Gold Stages 11th-Hour Rally Before Highly-Anticipated Rate Cut

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Anticipation for U.S rate cut inflates Gold prices

By Barani Krishnan – The gold rush ahead of the much-anticipated Federal Reserve rate cut is ringing the tills at the 11th hour for bugs of the yellow metal.

Gold prices rose for a fourth-consecutive session on Tuesday as international bond yields continued to fall in response to weak Japanese and European data, before the close of the Fed’s two-day policy meeting.

Spot gold, reflective of trades in bullion, traded at $1,430.66 per ounce by 2:35 PM ET (18:35 GMT), up $3.75, or 0.3%, on the day.

Gold futures for August delivery, traded on the Comex division of the New York Mercantile Exchange, settled up $9.30, or 0.7%, at $1,429.70. It hit a five-day high of $1,433.19 earlier in the session. Gold futures for December delivery, Comex’s designated front-month after the expiry of the August contract, settled up $1.10 at $1,433.30.

With fed funds futures pricing odds of the 25 basis point cut at 100%, attention has shifted to just how much resistance the move will receive from within the Federal Open Market Committee.

Market expectations for an even larger 50-basis-point cut soared mid-month, but have since pulled back in light of a series of positive economic data, including a slowdown in U.S. economic growth that was not as bad as forecast. Following Wednesday’s expected cut, markets still project another reduction in September with chances for a third decrease in December above the 50% mark.

Those long the yellow metal have enjoyed an extended run on the notion that the Fed may do more than the quarter-point cut.

Non-yielding bullion, which benefits from lower rates, has been steadily climbing in the run-up to the expected announcement.

“Investors are wondering whether the Fed’s expected 25-basis-point rate cut would be enough to keep the markets supported given that some people have been calling for a deeper rate cut at this meeting,” said Fawad Razaqzada, analyst at in London.

“This comes on the back of disappointment that Mario Draghi, the European Central Bank president, was not as dovish as the market had expected last week,” he added

Joseph Brusuelas, chief economist at consultancy RSM US LLP, said in a morning note the Fed vote on rates could yield surprises.

“Given the sharp differences of opinion among committee members on the efficacy of a rate cut now as opposed to reserving as much monetary firepower as possible for when the current business cycle ends, there will likely be at least one dissenting voice,” Brusuelas said. analyst Darrell Delamaide said that the Fed statement and Chairman Jerome Powell’s press conference will overshadow the rate cut itself.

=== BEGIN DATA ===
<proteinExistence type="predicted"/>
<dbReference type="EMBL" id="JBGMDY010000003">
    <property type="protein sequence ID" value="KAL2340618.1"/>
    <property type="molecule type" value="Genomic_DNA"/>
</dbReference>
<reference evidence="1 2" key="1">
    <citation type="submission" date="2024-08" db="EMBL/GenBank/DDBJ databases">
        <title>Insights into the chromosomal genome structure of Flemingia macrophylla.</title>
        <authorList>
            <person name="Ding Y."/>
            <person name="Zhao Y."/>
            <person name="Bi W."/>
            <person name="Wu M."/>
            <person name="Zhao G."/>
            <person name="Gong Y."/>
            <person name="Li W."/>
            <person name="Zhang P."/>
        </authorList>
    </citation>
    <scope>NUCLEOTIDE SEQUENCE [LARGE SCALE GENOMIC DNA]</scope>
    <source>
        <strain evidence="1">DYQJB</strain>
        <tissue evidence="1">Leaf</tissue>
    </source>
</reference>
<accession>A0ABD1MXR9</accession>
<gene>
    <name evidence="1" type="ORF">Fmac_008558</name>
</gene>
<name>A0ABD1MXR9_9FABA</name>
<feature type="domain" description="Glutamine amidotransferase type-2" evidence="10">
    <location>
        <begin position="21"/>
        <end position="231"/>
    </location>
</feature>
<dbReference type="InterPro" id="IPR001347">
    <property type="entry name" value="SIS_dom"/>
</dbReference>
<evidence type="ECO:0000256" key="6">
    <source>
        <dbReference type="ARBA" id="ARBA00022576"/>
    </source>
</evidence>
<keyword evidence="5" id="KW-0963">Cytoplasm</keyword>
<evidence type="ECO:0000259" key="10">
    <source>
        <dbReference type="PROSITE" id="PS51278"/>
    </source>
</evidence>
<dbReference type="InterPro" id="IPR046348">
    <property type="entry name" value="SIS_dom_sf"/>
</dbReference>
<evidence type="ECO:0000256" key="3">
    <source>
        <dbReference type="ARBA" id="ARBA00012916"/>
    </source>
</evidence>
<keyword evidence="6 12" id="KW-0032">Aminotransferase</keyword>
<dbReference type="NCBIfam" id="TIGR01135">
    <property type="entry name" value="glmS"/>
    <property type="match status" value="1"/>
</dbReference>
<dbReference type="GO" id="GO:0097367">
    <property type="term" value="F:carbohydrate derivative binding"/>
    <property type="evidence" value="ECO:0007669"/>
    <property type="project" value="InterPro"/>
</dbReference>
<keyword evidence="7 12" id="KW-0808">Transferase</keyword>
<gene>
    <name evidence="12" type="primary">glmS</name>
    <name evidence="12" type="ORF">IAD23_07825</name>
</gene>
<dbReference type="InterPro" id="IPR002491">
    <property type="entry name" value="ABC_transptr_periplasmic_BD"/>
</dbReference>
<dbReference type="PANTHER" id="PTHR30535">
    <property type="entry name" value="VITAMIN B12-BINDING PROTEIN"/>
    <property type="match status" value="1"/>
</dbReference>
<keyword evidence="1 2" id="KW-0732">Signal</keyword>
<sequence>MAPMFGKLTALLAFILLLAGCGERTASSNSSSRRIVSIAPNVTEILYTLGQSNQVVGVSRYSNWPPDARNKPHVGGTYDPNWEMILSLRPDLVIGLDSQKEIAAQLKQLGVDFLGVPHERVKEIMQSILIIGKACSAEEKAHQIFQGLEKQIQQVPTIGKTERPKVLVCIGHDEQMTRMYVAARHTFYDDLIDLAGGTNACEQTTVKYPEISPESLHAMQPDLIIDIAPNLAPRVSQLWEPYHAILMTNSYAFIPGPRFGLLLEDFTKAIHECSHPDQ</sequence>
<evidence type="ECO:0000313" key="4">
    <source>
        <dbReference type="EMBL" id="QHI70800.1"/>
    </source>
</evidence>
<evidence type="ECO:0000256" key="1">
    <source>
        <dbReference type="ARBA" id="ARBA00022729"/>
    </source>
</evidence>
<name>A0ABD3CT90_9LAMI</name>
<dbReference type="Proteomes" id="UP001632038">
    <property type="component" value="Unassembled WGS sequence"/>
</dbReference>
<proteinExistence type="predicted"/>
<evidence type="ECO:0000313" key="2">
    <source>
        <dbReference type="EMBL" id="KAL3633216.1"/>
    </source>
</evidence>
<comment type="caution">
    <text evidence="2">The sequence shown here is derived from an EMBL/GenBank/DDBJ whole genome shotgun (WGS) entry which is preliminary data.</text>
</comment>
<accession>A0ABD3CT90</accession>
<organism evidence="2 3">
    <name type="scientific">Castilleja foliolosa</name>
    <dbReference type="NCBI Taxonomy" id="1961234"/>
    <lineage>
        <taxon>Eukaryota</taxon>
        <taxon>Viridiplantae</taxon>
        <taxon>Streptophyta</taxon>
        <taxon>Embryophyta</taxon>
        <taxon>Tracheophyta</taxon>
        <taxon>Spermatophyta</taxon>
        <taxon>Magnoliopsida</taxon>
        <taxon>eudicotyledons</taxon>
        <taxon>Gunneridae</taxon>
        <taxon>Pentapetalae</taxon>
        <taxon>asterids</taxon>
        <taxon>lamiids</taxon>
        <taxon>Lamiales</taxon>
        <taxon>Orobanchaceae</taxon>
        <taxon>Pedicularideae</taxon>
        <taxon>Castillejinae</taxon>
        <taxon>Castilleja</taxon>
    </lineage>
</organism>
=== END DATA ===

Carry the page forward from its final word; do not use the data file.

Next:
“The market reaction this week depends a lot on how the committee phrases its consensus message and most of all on how Powell explains the thinking of policymakers,” Delamaide said.

“If he continues to emphasize headwinds and risks to the economy, especially from trade tensions, investors can maintain their belief that further cuts are in store.”

In other central bank news, the Bank of Japan made no changes to interest rates in its decision announced overnight. Although it did revise its inflation forecast lower, it refrained from extending the duration of its promise to keep rates at extremely low levels beyond spring of 2020.

European economic data also supported risk-off behavior to the benefit of the precious metal as German consumer confidence worsened for a third-straight month in August and business confidence in the wider euro zone in July hit its lowest in nearly six years. German inflation also fell further and French gross domestic product growth slowed to 0.2% in the second quarter.

All of that, coupled with mounting fears of a disruptive no-deal Brexit, sent French and German bond yields back down to test their all-time lows. The German 10-year benchmark yielded -0.40% by mid-afternoon in Frankfurt, while the French counterpart yielded -0.14%.

U.S. personal income and spending for June were in line with expectations although inflation data, in the form of the core PCE price index, came out lower than expected.


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